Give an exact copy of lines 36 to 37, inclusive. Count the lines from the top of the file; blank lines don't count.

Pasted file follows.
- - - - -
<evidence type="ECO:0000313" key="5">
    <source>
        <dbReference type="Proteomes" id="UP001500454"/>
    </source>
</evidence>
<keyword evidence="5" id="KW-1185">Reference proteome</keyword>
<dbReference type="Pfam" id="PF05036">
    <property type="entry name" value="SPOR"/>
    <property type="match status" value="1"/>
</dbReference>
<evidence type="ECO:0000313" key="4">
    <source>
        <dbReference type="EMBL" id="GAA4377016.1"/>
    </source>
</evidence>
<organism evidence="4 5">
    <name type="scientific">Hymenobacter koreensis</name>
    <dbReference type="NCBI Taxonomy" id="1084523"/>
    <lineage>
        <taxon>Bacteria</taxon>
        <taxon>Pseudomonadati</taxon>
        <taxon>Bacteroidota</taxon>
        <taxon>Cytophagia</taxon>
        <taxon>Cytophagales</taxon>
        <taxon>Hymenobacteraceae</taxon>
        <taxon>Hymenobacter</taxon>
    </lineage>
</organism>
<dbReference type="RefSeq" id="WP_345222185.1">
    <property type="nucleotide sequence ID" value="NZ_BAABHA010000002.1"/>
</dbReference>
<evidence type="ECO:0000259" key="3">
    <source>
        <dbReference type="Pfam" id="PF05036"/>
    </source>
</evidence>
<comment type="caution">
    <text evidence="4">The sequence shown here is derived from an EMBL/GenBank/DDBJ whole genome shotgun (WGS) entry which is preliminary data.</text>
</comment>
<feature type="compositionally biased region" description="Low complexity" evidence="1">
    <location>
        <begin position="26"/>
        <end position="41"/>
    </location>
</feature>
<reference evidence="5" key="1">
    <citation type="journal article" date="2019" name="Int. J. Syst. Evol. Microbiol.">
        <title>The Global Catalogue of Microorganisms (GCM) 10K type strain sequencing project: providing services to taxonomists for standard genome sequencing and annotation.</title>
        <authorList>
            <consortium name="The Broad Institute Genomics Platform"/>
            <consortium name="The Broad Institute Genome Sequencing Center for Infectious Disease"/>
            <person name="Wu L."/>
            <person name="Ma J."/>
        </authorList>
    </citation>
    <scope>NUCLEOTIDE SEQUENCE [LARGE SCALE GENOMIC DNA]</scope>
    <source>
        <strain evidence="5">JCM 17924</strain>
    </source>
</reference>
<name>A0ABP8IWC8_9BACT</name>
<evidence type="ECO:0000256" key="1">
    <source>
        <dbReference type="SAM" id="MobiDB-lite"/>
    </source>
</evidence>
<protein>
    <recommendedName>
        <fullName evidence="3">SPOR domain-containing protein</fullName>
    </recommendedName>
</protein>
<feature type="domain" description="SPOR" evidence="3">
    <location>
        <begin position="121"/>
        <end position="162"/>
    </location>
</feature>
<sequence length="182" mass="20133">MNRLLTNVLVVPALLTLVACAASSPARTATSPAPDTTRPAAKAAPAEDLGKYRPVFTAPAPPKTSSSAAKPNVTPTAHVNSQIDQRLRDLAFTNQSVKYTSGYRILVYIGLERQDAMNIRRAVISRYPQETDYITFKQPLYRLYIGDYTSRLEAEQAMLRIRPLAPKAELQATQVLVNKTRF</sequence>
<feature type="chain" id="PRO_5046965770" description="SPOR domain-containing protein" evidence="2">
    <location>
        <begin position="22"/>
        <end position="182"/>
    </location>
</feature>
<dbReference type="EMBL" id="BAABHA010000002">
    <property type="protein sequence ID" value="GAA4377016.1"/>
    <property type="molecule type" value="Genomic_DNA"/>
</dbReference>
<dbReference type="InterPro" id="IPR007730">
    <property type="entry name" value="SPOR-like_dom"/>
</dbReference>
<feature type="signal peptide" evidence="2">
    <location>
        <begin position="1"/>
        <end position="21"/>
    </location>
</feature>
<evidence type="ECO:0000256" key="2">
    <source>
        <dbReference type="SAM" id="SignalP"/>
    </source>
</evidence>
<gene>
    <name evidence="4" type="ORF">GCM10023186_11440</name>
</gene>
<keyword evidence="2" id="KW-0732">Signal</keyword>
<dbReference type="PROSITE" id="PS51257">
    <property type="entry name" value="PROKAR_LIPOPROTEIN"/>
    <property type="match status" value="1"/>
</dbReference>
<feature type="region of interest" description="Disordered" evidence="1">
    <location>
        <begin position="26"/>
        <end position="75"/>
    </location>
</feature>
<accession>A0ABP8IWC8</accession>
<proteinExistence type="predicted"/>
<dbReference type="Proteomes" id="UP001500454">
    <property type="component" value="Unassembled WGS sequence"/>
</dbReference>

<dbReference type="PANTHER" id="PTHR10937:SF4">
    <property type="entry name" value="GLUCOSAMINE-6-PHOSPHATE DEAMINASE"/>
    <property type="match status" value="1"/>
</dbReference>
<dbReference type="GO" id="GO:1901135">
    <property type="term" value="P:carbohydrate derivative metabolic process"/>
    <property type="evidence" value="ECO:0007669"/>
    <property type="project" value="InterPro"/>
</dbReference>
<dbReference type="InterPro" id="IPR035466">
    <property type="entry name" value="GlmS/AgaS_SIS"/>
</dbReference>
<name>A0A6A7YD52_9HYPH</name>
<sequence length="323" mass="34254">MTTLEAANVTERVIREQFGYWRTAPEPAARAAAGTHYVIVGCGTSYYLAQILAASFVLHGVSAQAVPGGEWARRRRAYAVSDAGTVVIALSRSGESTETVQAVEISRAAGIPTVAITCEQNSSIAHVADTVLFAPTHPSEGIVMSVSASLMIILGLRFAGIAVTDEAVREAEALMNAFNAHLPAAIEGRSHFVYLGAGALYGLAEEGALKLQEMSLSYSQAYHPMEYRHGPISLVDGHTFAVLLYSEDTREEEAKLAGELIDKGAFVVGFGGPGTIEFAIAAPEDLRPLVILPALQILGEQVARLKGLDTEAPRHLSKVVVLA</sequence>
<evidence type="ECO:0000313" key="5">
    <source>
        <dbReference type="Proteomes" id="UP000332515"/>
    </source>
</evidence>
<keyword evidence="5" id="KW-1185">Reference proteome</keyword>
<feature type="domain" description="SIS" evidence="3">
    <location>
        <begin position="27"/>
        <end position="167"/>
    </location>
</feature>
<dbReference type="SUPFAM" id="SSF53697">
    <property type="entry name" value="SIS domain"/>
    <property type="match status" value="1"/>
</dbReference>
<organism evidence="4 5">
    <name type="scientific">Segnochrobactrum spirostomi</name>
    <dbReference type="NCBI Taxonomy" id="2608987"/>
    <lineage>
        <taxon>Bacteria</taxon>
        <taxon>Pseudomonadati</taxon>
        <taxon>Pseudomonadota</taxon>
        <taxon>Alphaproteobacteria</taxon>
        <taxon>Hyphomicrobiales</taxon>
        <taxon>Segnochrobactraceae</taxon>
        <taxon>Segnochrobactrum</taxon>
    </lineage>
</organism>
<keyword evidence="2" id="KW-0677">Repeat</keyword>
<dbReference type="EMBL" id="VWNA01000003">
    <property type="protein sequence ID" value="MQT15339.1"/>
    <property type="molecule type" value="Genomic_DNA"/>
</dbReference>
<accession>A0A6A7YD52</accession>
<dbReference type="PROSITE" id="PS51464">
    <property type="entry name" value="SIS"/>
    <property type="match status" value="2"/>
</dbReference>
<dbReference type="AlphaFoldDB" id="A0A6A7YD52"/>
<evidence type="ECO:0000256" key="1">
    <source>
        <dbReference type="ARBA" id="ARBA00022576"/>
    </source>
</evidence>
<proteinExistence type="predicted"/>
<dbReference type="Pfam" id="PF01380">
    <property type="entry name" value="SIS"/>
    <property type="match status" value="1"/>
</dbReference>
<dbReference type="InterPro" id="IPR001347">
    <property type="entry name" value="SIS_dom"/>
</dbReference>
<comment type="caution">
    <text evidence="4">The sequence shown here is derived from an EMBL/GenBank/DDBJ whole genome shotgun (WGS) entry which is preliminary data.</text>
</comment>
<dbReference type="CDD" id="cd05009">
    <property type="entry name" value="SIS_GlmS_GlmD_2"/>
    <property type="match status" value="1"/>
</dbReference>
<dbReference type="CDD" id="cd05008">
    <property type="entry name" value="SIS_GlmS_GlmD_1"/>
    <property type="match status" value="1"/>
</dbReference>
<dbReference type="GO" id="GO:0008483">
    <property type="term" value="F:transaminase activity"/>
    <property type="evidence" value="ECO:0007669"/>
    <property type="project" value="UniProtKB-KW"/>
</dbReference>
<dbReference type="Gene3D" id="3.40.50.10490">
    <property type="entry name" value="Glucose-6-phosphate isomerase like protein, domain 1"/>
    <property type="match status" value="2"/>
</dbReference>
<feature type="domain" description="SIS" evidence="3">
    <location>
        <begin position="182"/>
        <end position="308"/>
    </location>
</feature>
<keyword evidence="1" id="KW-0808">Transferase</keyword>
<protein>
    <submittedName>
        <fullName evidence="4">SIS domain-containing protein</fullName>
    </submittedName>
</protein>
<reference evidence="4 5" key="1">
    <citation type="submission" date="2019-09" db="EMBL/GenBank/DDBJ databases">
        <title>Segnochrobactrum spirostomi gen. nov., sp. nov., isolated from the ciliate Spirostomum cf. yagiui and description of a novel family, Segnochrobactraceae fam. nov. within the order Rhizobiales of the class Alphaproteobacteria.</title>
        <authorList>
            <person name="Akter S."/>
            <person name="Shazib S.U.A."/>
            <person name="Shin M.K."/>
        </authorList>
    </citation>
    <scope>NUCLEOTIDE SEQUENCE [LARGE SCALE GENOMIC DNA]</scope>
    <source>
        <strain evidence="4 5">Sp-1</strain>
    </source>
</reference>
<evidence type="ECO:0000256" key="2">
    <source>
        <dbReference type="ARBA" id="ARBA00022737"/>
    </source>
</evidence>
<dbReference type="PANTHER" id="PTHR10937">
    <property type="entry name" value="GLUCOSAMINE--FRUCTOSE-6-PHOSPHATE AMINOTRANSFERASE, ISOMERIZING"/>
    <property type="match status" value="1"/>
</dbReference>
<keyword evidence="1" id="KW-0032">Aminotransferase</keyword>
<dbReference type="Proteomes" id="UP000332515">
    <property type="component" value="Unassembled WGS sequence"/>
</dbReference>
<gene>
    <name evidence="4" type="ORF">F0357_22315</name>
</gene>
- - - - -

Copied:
</evidence>
<comment type="caution">